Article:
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MICU vs SICU?

Discussion in 'Critical Care' started by BlueAvenue, 11.30.09.

  1. BlueAvenue

    BlueAvenue I eat pre-meds

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    what are the fundamental differences in each unit? I'm talking patient population, acuity, mortality, and procedures. starting respiratory therapy school soon and I'm curious
  2. error404

    error404 file not found

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    It's hard to generalize...
    But many times the MICU population is older (less trauma,) and hasn't had surgery recently. Sometimes they have more medical problems (COPD, renal failure, being really old,) while the surgical folk can be younger and healthier AT BASELINE (having either driven into a tree or been deemed reasonable surgical candidates.)
  3. lazylikeapanda

    lazylikeapanda

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    Like their respective names state, one unit is for medicine patient patients and the other for surgical patients. MICU patients are those that were admitted to the hospital for medicine related illness for example pneumonia, GI bleed, hypertension, and were later found to require extra care. An example would be the pneumonia patient who later develops sepsis could require MICU admission for pressors, intensive nursing care, and mechanical ventilation. As Error stated above they tend to be older patients with mulitple co-morbidities. Though you can get younger patients too.

    SICU are patients who just came out of surgery and are usually admitted because they're still mechanically ventilated, require pressors or vasodilators, lost a lot of blood in the OR or organ transplanted patients. note that these aren't the only reason for admission. These patients can be young or old and medical co-morbidities vary though many tend to be healthier at baseline. As a general rule surgeons usually don't operate on and anesthesiologist don't provide anesthestic care on medically unstable patients unless the benefits of the procedure outweigh the risk.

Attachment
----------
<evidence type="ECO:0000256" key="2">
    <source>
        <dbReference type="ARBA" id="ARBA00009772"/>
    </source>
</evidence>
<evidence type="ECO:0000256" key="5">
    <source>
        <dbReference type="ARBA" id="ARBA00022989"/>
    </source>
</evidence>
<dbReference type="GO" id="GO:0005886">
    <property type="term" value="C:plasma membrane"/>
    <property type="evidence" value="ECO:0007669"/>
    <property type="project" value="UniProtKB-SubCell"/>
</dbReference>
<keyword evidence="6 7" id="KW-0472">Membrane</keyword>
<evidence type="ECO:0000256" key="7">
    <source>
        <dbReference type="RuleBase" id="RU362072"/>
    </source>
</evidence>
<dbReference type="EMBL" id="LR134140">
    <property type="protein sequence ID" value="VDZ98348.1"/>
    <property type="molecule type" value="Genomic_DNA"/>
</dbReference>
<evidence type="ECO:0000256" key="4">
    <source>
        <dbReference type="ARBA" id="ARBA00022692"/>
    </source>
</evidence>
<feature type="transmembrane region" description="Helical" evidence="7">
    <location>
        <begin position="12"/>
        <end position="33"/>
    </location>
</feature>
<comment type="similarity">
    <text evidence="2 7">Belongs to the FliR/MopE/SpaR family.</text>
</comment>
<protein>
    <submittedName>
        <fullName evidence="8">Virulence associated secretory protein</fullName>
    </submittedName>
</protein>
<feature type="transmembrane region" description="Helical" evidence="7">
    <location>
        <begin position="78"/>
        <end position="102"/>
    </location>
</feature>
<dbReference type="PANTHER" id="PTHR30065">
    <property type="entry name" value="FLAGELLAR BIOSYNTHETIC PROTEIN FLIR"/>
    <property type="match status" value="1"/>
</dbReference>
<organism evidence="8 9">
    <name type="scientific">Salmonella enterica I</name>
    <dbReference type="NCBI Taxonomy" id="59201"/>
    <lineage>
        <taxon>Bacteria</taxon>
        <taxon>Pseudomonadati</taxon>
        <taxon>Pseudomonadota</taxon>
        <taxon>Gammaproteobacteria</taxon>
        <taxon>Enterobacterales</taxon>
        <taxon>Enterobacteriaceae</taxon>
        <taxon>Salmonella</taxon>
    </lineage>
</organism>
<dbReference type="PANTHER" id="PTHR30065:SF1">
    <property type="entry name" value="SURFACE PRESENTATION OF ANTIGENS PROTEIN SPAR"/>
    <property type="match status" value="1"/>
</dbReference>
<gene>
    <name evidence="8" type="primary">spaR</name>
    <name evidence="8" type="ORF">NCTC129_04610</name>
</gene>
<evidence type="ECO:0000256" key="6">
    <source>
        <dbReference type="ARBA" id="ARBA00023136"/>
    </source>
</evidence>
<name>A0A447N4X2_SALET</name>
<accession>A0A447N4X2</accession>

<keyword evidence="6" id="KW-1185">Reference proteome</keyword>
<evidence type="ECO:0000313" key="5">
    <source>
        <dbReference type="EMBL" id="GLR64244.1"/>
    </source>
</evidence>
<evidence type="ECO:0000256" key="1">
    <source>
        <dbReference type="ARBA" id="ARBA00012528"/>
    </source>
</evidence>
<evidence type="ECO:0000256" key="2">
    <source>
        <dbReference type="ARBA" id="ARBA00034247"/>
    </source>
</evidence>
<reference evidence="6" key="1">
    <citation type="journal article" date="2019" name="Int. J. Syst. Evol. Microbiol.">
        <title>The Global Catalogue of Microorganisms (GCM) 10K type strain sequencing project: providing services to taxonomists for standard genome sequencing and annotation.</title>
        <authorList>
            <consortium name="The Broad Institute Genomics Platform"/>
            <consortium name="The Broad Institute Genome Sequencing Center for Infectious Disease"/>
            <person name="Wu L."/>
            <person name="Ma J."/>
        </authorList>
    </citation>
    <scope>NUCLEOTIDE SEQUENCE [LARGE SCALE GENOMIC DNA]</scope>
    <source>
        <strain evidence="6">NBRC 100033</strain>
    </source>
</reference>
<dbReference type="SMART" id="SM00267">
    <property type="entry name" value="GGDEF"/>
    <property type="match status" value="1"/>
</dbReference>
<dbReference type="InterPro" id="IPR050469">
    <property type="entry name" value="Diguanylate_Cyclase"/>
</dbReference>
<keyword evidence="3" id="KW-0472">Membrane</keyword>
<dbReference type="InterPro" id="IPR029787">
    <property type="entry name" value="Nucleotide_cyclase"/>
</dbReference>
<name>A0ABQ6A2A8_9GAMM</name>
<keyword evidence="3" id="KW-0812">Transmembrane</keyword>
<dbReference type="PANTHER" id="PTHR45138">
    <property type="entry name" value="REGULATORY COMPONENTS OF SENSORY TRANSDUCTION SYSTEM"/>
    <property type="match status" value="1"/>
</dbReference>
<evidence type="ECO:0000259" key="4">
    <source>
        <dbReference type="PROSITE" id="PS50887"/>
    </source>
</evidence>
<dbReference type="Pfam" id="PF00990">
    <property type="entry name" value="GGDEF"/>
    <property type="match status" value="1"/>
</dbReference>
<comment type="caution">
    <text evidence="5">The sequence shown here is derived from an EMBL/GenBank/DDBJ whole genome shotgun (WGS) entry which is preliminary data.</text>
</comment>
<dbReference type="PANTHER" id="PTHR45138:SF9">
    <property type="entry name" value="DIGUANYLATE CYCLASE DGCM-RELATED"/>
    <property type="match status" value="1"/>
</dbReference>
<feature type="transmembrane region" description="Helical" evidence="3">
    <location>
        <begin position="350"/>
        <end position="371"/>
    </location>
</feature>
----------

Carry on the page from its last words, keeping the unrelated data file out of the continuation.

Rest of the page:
That said, you can have a sick medicine patient in the SICU and vice versa if beds are at a premium.
    The procedures are for the most part the same, art line placement, central line placement, line changes, intubate and vent. The difference in hte SICU is since surgeons are present they'll do bedside tracheostomies, PEGs, and on really rare occasion ex-laps.
  4. BlueAvenue

    BlueAvenue I eat pre-meds

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    thanks for the replies guys. which unit would you say on average treats the sicker patient? Im starting RT school soon but plan on applying to medschool when Im finished with my degree and critical care has my eye. trauma/cc seems interesting because from what I've read it's mostly non operative intensivist work which I suppose is why most surgeons dislike it, but you can also provide operative intervention when the need arises so that seems like a plus. at the same time the MICU seems like the patients would be sicker but that means higher mortality which could lead to faster burn out. so many variables, I suppose its all relative until my clinicals start
  5. G-Man82

    G-Man82

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    Why not apply straight to medical school and skip RT school? Otherwise, MICU tends to be sicker patients although its hard to generalize. Transplant patients post-op can be just as sick.
  6. BlueAvenue

    BlueAvenue I eat pre-meds

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    RT is my major and Im still finishing premed requirements. it was the degree that interests me most so I picked it, doing something else wouldn't save me anytime
  7. J DUB

    J DUB Watch my TAN walk!! Lifetime Donor

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    I did a month long rotation in the ICU as a pharm student in Aug and did two weeks in each.

    MICU is more chronic and STICU has more acute problems....

    personally I prefered the MICU
  8. G-Man82

    G-Man82